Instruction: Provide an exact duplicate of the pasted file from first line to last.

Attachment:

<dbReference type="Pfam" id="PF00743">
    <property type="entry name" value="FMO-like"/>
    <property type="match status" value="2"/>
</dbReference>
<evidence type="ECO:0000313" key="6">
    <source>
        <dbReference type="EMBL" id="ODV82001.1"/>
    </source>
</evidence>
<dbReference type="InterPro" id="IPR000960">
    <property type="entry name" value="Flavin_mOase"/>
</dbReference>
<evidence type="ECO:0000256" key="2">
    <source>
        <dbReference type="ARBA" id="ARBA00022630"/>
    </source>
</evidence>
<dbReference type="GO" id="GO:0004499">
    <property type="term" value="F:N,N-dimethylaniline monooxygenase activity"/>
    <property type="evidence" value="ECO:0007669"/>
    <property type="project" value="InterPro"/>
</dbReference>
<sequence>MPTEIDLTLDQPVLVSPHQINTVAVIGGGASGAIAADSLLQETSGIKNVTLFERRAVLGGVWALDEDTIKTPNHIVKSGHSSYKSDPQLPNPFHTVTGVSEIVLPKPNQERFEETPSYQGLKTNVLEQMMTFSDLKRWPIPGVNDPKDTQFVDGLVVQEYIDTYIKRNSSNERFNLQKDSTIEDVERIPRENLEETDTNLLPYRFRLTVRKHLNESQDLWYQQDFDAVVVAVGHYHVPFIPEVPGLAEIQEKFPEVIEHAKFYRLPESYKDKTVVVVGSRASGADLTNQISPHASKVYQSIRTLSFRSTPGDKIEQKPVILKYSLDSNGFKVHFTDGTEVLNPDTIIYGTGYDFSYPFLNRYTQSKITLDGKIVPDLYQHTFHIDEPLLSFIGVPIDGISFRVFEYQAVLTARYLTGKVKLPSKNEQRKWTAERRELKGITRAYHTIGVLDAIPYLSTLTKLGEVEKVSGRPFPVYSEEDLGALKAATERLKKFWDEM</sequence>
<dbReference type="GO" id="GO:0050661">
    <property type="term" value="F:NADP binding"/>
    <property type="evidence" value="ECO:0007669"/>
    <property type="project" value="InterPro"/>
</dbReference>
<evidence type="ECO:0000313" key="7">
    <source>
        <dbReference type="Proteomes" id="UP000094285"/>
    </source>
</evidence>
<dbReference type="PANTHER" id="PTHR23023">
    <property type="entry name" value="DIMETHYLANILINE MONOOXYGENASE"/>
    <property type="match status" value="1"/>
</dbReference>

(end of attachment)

<dbReference type="Pfam" id="PF00743">
    <property type="entry name" value="FMO-like"/>
    <property type="match status" value="2"/>
</dbReference>
<evidence type="ECO:0000313" key="6">
    <source>
        <dbReference type="EMBL" id="ODV82001.1"/>
    </source>
</evidence>
<dbReference type="InterPro" id="IPR000960">
    <property type="entry name" value="Flavin_mOase"/>
</dbReference>
<evidence type="ECO:0000256" key="2">
    <source>
        <dbReference type="ARBA" id="ARBA00022630"/>
    </source>
</evidence>
<dbReference type="GO" id="GO:0004499">
    <property type="term" value="F:N,N-dimethylaniline monooxygenase activity"/>
    <property type="evidence" value="ECO:0007669"/>
    <property type="project" value="InterPro"/>
</dbReference>
<sequence>MPTEIDLTLDQPVLVSPHQINTVAVIGGGASGAIAADSLLQETSGIKNVTLFERRAVLGGVWALDEDTIKTPNHIVKSGHSSYKSDPQLPNPFHTVTGVSEIVLPKPNQERFEETPSYQGLKTNVLEQMMTFSDLKRWPIPGVNDPKDTQFVDGLVVQEYIDTYIKRNSSNERFNLQKDSTIEDVERIPRENLEETDTNLLPYRFRLTVRKHLNESQDLWYQQDFDAVVVAVGHYHVPFIPEVPGLAEIQEKFPEVIEHAKFYRLPESYKDKTVVVVGSRASGADLTNQISPHASKVYQSIRTLSFRSTPGDKIEQKPVILKYSLDSNGFKVHFTDGTEVLNPDTIIYGTGYDFSYPFLNRYTQSKITLDGKIVPDLYQHTFHIDEPLLSFIGVPIDGISFRVFEYQAVLTARYLTGKVKLPSKNEQRKWTAERRELKGITRAYHTIGVLDAIPYLSTLTKLGEVEKVSGRPFPVYSEEDLGALKAATERLKKFWDEM</sequence>
<dbReference type="GO" id="GO:0050661">
    <property type="term" value="F:NADP binding"/>
    <property type="evidence" value="ECO:0007669"/>
    <property type="project" value="InterPro"/>
</dbReference>
<evidence type="ECO:0000313" key="7">
    <source>
        <dbReference type="Proteomes" id="UP000094285"/>
    </source>
</evidence>
<dbReference type="PANTHER" id="PTHR23023">
    <property type="entry name" value="DIMETHYLANILINE MONOOXYGENASE"/>
    <property type="match status" value="1"/>
</dbReference>